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We all have heard it: Just Be Yourself! And how many of us have wondered how exactly to achieve the elusive ‘Just Be Yourself’ mandate? Especially if, like most of us, we can be different people at different times and with different persons. Some personality types trigger us and we’d like to take a chunk out of their head in a primal rage, while the presence of others might reduce us to unforeseen meekness or unwanted intimidation.
So then what about the age-old warning to ‘Just Be Yourself’?
So off to hunt down our ‘authentic’ self, a quest that runs the gamut ranging from self-help books replete with affirmations; “I accept and love myself just as I am” to ueber-expensive retreats in exotic locations, gurus and the required ‘Love Eat Pray’ advice.
This elusive ‘authentic’ self seems static, somehow fixed outside of time. Worse, it apparently hides from ourselves until we laboriously excavate it, dig it up from the dirt of the debris left behind by what we call our life, dust it off and heya Eureka discover ‘Who We Are’! We knew it all along it was there, we only had forgotten and lost it sometime when we were children.. or an infant or still in the womb. Or…?
What is wrong with that picture is that it reduces our identity to some determinism handed to us at birth as perhaps imprinted genetically or even epigenetically programmed, and in any case unchanging like a rock: the true ‘authentic’ you! Voilà!
I would like to propose a very different perspective, one that I find liberating to the core and less time-consuming in the process.
You see, the reality is we all change from cradle to grave. We are not the same ‘authentic’ self. And what we do in between with ourself, who we are, our identity is totally up to ourselves. Identity is not a given, that we have to unearth and discover in years of hard work! Identity is in the becoming, it is something we shape and create and yes even invent daily. That is what makes up who we are and most importantly who we become in the process.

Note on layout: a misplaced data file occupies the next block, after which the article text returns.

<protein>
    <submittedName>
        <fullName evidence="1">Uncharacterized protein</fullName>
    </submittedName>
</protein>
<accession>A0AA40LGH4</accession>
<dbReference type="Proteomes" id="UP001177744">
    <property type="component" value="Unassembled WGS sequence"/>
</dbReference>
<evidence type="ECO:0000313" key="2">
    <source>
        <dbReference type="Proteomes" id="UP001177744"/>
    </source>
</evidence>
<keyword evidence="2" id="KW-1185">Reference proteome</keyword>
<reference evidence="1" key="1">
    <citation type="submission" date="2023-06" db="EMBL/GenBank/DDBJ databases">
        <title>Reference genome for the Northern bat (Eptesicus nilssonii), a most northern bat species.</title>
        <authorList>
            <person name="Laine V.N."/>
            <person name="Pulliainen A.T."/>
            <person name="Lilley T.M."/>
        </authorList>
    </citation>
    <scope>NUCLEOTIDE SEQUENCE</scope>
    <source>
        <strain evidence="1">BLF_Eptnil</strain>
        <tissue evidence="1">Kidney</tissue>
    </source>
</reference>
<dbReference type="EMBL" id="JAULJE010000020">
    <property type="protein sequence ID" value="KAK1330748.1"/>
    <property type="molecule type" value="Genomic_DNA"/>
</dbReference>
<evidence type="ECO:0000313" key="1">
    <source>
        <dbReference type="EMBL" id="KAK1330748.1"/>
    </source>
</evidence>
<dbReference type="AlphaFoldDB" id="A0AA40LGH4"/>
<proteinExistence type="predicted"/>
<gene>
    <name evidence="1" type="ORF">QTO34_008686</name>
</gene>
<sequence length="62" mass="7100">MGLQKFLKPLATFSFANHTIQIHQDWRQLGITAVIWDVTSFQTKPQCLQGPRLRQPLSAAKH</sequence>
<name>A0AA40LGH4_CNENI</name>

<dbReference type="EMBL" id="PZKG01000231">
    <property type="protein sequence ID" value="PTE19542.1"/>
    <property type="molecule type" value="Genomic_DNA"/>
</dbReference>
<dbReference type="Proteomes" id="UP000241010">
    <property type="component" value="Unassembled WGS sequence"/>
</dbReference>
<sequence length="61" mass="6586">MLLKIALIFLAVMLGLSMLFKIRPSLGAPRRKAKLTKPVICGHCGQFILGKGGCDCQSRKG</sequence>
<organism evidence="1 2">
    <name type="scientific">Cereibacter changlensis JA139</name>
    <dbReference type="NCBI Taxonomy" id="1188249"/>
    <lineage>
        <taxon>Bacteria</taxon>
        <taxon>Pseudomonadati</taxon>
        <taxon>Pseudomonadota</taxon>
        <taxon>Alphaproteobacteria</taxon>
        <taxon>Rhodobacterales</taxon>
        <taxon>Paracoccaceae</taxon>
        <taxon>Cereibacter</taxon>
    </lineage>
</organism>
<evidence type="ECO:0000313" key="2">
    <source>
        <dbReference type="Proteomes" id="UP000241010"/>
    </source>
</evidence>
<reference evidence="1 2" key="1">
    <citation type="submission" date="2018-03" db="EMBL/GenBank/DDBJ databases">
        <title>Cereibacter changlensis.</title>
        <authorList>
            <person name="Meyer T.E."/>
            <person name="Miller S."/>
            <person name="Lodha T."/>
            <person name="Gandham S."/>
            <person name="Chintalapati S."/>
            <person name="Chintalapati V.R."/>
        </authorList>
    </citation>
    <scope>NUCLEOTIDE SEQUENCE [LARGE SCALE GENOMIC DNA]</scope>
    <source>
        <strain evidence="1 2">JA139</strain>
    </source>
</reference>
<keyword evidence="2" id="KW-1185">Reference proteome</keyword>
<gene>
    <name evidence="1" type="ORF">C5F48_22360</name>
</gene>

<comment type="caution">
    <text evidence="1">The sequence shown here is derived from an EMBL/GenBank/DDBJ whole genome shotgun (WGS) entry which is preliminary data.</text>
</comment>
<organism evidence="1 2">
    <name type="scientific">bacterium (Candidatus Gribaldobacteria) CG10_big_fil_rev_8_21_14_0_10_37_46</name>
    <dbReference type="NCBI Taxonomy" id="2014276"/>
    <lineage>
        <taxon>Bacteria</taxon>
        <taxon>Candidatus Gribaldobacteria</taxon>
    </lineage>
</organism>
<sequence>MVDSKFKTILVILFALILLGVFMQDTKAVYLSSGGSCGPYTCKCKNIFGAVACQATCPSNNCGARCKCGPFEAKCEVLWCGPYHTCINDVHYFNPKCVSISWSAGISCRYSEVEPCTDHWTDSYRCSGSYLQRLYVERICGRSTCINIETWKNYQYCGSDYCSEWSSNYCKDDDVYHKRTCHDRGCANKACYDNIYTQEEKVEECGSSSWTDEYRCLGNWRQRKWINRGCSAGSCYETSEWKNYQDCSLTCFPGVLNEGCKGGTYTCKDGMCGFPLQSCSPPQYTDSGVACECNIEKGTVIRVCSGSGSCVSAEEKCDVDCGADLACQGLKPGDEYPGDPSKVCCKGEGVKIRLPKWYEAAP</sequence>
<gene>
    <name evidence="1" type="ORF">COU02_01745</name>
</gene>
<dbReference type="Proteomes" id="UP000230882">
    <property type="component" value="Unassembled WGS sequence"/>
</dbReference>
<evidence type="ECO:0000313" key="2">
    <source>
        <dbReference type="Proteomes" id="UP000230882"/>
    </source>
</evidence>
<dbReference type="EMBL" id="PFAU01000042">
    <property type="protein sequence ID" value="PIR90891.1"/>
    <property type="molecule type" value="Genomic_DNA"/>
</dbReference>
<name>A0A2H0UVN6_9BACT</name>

[/vc_column_text][mk_blockquote font_family=”none” font_size_combat=”true” text_size=”16″ animation=”fade-in” align=”left” width=”1/1″ el_position=”first last”]And that frees up a lot of exuberant energy! Instead of having to first, find yourself and second, embrace whatever you found, you can go on the joyful journey to create yourself.[/mk_blockquote][vc_column_text p_margin_bottom=”20″ width=”1/1″ el_position=”first last”][/vc_column_text][/vc_column][/vc_row]
Acclaimed Spanish filmmaker Pedro Almodovar’s magical movie All About My Mother is all about that. Identity. It is not given to you at birth or handed to you in a bag of genetic markers. Almodovar explores that in regards to being a ‘mother’ a core identity in our culture that seems a given as almost pre-destined to many. Yet, you are not all of a sudden a ‘mother’ and that is your identity. Instead you create your identity of a mother of any other identity you carry, discard, develop and cultivate throughout life. The way we create our identity is by the experiences and people we allow into our lives and those we let stay in our hearts or our memories and how we interpret these experiences, memories, relationships.
Early on in Almodovar’s film, the main character stands in front of a poster of a stage actress her son admires. When the camera goes close in on the poster, the actress face on the poster becomes indistinguishable and disappears. All you are left to see are the pixel or dots that make up the shape of the face. The shape of face only emerges once you stand back and view the poster from a slight distance. It is a brilliant image of how identity is made and created, as our daily experiences one dot, one pixel, one experience at a time shapes us.
At the very end of the film another equally memorable image shows the stage actress’ dresser with a larger mirror, the mirror both reflects her face but also all the people that mean something in her life, real or imagined: there is Bette Davis whose acting style she tried to emulate, there are photos stuck to the mirror of people she never met or flowed in and out of her life her who meant something to her. Her reflection, her identity is made up of the composite and residues of all that’s left behind in
the mirror of her identity.
In fact, to truly be yourself, Almodovar seems to tell us, we have to become someone else, sometimes act out the new self (slip into the identity of a mother or anything else we want to be and become) and then we become what we envisioned, what we designed ourselves to be.
Hollywood star makers have long known this. Famously Archibald Leech, an itinerant British circus performer became the ultra suave and witty charmer known as Cary Grant. He once stunned reporters when he pronounced that “Everyone wants to be Cary Grant. Even I want to be Cary Grant!” Pointing to the fact that he had created himself and his own star persona. But by all accounts his creation became his identity. He had become Cary Grant on screen and in real life.
So what is your inner Cary Grant or Rita Hayworth dying to come out, to be freed and to be created. Your version of who you want to be and become?
What dots/pixels do you allow in your life today to make up the shape of who you are? What are the reflections in the mirror of yourself that you see other than your own (ever-changing) face? Is it time to remove some photos, memories, that no longer serve the identity we are creating for ourselves? Is it time to add a new photo or two, more relevant to our present life and the identity we reflect back to ourselves and to others as we joyfully create an ever-evolving and never quite static identity. It is our creation!